If we end up remaining in the EU via the customs union, single market, etc, what use is the HoC, never mind the HoL? If we are to continue to be ruled from Brussels we don't need a UK government at all.

FrasnkS said...

By email this morning:
"Dear ^&^%$£$(&&^%,

Parliament is going to debate the petition you signed – “Give the electorate a referendum on the abolition of the House of Lords”.

https://petition.parliament.uk/petitions/209433

The debate is scheduled for 18 June 2018.

Once the debate has happened, we’ll email you a video and transcript.

Thanks,
The Petitions team
UK Government and Parliament"

Budgie said...

As before I advocate an elected HoL where unelected Lords can speak, but not vote. The new HoL should only be a revising chamber like now. I like Raedwald's idea of restricted numbers, and shire based. It should be based on PR elections, no appointments.

Sobers said...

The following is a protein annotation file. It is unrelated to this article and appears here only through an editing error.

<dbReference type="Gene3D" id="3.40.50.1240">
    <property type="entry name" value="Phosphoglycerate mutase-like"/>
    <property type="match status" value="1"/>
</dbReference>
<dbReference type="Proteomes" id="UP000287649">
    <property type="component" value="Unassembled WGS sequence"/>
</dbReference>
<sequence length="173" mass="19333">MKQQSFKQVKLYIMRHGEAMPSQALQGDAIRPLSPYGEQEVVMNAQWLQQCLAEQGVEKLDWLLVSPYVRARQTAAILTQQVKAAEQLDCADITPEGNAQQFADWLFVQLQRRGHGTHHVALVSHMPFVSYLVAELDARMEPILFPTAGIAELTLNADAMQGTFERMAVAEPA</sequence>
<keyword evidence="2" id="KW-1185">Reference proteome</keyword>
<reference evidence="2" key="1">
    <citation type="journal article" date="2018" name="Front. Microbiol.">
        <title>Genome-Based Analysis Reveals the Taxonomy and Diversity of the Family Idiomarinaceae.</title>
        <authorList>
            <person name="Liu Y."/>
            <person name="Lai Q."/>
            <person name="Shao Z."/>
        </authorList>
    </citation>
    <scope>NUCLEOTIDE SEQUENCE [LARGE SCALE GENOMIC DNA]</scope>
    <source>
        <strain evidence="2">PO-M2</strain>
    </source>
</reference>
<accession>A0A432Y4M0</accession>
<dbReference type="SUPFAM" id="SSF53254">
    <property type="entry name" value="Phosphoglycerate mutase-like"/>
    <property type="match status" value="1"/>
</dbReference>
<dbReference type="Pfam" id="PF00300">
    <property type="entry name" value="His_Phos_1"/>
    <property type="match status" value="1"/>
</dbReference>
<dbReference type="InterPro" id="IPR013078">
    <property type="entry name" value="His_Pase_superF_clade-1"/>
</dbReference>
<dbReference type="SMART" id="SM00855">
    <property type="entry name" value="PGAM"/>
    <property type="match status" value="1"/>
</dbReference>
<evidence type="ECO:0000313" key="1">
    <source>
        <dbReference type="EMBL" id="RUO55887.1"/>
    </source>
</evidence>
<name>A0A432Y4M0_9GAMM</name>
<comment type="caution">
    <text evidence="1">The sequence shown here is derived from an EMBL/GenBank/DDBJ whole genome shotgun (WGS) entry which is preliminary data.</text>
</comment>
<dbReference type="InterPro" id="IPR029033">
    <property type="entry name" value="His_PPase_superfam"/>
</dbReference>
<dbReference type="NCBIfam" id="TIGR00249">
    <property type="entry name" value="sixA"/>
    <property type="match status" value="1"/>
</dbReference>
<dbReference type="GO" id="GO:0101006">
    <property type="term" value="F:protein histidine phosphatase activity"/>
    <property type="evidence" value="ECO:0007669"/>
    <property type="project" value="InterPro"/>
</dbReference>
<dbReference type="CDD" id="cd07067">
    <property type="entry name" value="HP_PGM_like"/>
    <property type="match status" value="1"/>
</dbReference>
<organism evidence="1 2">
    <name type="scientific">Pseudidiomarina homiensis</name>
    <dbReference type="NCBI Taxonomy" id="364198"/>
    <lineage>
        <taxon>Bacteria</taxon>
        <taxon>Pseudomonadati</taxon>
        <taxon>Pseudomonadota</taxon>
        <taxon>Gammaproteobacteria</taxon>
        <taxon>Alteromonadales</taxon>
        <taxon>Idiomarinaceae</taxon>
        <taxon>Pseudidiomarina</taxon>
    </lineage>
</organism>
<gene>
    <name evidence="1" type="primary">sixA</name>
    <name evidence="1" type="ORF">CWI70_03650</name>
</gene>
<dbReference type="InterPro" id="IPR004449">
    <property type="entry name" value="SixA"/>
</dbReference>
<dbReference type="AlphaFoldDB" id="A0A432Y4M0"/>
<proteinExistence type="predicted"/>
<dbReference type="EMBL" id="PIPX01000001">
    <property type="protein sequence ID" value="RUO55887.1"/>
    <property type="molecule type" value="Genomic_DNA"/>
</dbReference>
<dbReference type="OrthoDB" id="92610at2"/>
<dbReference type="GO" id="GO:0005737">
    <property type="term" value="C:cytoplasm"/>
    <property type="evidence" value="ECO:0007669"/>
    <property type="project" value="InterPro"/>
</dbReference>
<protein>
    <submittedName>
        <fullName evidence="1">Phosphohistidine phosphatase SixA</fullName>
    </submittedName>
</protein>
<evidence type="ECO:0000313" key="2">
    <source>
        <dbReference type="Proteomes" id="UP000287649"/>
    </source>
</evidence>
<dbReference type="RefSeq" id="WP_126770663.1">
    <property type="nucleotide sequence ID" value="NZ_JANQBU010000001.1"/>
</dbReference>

Go back to the hereditary peers only. They have a wealth of life experience (often of a far more gritty nature than the metropolitan political classes who end up infesting these sort of political structures - where else would you get a legislator able to speak from personal experience about heroin addiction, as the hereditary Lord Mancroft did in the HoL some years back?) which they could bring to the legislative process, and crucially as they are fully aware of their completely undemocratic status they would always defer to the elected HoL. The trouble with putting former politicians and bureaucrats into the HoL is (among many other problems) that they think they have as much right to govern as the elected MPs, as we see in the Brexit debate.